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Terre Roche


Terre Roche was born in New york City in 1953 and spent her growing up years mainly in New Jersey. She began playing the guitar at age eleven when her older sister Maggie was given a guitar for Christmas and the whole family learned to play folksongs from Laura Weber on public TV. Maggie and Terre formed a singing group as teenagers and were discovered in the Village at The Bitter End Coffee House by Marilyn Lipsius, who ran the Coffee House Circuit, an agency which sent musical acts to perform at colleges around the country. Maggie, already a brilliant songwriter at the age of 19 had the balls to present herself to Paul Simon, who was her greatest artistic influence, in the lobby of a building where he was teaching a songwriting class at NYU. This was the beginning of a sort of apprenticeship in which Paul very generously allowed Maggie and Terre access to the observance of his own process, inviting them to the studio where he was making his second solo album. They performed on the college circuit for 2 years which, for Terre, meant leaving high school to go on the road. When the job ended they were in San Francisco which was recovering from it's summer of love. Though the teenagers were dubbed the "uptight East Coast chicks" by the crowd they fell in with there, a lingering taste for astrology, spirituality, health foods and other such West Coast preoccupations took hold and remains with them today. Eventually leaving San Francisco they hitchhiked to Louisiana with their friend Derek, who was accomplished in the martial arts. Terre has been attempting for 25 years to write about this experience but the best account of it still can be heard in Maggie's songs on their 1975 album, “Seductive Reasoning”, which very poignantly chronicle their adventures.

In 1973, Maggie and Terre sang backup on “There Goes Rhymin' Simon”, Paul Simon’s second solo album. He eventually signed the group to a production company started to help up-and-coming performers, and he produced a track on “Seductive Reasoning”. Intimidated by the high-powered agendas of the music business, the two retreated to Hammond, Louisiana, where they lived in a Kung Fu Temple, worked as waitresses, and sought to discover the key to a harmonious existence.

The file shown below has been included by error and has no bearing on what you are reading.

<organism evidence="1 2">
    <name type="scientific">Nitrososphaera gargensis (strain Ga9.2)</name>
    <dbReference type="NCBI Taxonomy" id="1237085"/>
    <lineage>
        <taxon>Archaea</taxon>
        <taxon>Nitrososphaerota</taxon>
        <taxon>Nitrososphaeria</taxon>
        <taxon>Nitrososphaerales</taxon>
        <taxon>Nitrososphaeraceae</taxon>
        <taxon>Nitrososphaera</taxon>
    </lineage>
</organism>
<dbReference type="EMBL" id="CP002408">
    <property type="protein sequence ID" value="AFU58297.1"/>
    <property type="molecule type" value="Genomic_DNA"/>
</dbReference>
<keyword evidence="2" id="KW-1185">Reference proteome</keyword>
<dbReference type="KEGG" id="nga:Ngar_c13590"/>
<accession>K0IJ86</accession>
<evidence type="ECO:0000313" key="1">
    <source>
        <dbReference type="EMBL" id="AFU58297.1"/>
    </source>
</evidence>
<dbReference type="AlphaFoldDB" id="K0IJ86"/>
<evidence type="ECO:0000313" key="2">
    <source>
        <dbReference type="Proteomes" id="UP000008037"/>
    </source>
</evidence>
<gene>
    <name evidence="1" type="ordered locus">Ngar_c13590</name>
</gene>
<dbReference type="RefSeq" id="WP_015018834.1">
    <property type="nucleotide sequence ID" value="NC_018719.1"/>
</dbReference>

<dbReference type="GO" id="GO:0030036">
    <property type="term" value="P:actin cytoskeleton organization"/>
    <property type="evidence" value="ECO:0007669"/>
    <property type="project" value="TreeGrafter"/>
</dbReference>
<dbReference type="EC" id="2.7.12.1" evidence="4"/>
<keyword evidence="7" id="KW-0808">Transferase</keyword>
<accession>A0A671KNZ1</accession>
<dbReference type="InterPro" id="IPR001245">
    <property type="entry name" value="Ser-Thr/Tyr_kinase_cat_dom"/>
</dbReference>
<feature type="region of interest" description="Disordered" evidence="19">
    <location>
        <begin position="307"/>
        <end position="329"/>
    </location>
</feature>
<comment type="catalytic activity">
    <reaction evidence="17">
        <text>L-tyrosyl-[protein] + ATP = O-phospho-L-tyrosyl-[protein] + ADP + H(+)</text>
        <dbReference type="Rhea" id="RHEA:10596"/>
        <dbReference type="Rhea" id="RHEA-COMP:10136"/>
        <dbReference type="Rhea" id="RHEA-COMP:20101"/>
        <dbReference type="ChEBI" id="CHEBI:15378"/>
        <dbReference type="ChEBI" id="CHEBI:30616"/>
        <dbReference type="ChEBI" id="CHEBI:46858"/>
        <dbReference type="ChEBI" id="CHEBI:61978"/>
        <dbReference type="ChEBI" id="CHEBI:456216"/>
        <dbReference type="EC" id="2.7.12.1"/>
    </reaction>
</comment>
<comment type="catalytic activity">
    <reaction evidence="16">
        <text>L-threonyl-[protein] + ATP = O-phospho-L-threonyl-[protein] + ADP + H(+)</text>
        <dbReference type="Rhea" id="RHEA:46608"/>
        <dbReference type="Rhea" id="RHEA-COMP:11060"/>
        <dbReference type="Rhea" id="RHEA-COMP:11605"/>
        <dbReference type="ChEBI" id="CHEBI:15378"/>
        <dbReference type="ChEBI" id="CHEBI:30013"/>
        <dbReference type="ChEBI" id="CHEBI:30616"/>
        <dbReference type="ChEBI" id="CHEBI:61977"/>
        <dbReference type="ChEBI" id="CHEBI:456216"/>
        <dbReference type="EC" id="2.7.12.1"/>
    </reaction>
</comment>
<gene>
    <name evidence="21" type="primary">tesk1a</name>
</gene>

Returning to New York City in 1976, a move that some may interpret as forsaking the idea of a harmonious existence, Maggie and Terre joined up with their younger sister Suzzy and the three sang Christmas carols on street corners for fun during the holiday season. Wanting to continue the fun after the season had ended they decided to get together and work up arrangements of various songs, both originally composed and found. Eventually they found themselves onstage at Folk City, where Maggie and Terre worked as bartenders. People began to come to see them play and the appearance of crowds in turn attracted interest from record companies. They signed with Warner Bros. Records and in 1979 released their first album as a trio, “The Roches”, which was proclaimed “Best Album of the Year” by The New York Times.

Though they have operated on the outskirts of the mainstream for many years, The Roches have been fortunate enough to enjoy longevity as performers, musicians and songwriters, making beautiful music with an unusual point of view. A favorite on the concert touring circuit for the past 20 years, they've released about 12 albums all told. They have appeared on many TV shows and worked with other artists including The Indigo Girls, Kathy Mattea, Don Was, Philip Glass and, most recently Tracey Ullman. There is a cartoon of the Roches on the TV show Tiny Toons where they have been turned into animated cockroaches doing a gig under the floorboards in someone's kitchen.

In addition to her work with her family, Terre sang the role of Squeaky Fromme in an opera about Charles Manson, and can be heard on Robert Fripp's classic album “Exposure” singing the title cut as well as several others. Answering the often-asked query as to how that particular performance was elicited from the usually sweet-sounding soprano, she says simply “There was an entire bottle of cognac involved.” In the mid-1990's she went back to school, received her B.A. in music from Empire State College in New York and teaches guitar at The New School as well as privately.

In 1997, after The Roches decided to disband the trio, Terre formed another band, “Terre And Her Moodswings,” which consisted of herself and 15 swinging musicians including Garry Dial, Richard DeRosa, Andrea Pejrolo, Marc Mommaas, Dave Roche, and Joe Deninzon. For the past ten years she has been collaborating with Garry Dial on a project of national anthems from various countries around the world. They have done all of the arrangements themselves and feature various artists from the different countries on each one. This project is scheduled to be completed and made available to the public in 2004.